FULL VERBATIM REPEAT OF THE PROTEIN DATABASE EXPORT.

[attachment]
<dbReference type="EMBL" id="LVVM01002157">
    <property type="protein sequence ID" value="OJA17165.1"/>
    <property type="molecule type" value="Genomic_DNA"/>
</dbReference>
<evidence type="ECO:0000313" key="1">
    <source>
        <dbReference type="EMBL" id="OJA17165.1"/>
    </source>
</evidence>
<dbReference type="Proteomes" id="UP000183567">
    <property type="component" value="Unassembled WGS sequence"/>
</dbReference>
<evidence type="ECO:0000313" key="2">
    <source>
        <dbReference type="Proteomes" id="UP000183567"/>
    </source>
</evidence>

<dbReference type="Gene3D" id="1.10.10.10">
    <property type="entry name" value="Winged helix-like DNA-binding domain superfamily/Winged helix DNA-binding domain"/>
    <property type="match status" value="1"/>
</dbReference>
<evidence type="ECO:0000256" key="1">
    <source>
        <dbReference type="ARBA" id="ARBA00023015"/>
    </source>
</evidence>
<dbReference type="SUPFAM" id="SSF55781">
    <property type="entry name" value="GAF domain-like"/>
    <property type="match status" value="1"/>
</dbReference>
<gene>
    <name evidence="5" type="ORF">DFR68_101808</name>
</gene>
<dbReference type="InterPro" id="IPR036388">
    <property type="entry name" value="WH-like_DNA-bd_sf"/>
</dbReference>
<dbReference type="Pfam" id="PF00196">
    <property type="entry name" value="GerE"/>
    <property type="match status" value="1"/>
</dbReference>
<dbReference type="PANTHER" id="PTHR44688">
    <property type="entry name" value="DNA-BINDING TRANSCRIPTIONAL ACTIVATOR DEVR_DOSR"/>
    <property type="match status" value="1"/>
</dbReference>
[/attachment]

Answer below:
<dbReference type="EMBL" id="LVVM01002157">
    <property type="protein sequence ID" value="OJA17165.1"/>
    <property type="molecule type" value="Genomic_DNA"/>
</dbReference>
<evidence type="ECO:0000313" key="1">
    <source>
        <dbReference type="EMBL" id="OJA17165.1"/>
    </source>
</evidence>
<dbReference type="Proteomes" id="UP000183567">
    <property type="component" value="Unassembled WGS sequence"/>
</dbReference>
<evidence type="ECO:0000313" key="2">
    <source>
        <dbReference type="Proteomes" id="UP000183567"/>
    </source>
</evidence>

<dbReference type="Gene3D" id="1.10.10.10">
    <property type="entry name" value="Winged helix-like DNA-binding domain superfamily/Winged helix DNA-binding domain"/>
    <property type="match status" value="1"/>
</dbReference>
<evidence type="ECO:0000256" key="1">
    <source>
        <dbReference type="ARBA" id="ARBA00023015"/>
    </source>
</evidence>
<dbReference type="SUPFAM" id="SSF55781">
    <property type="entry name" value="GAF domain-like"/>
    <property type="match status" value="1"/>
</dbReference>
<gene>
    <name evidence="5" type="ORF">DFR68_101808</name>
</gene>
<dbReference type="InterPro" id="IPR036388">
    <property type="entry name" value="WH-like_DNA-bd_sf"/>
</dbReference>
<dbReference type="Pfam" id="PF00196">
    <property type="entry name" value="GerE"/>
    <property type="match status" value="1"/>
</dbReference>
<dbReference type="PANTHER" id="PTHR44688">
    <property type="entry name" value="DNA-BINDING TRANSCRIPTIONAL ACTIVATOR DEVR_DOSR"/>
    <property type="match status" value="1"/>
</dbReference>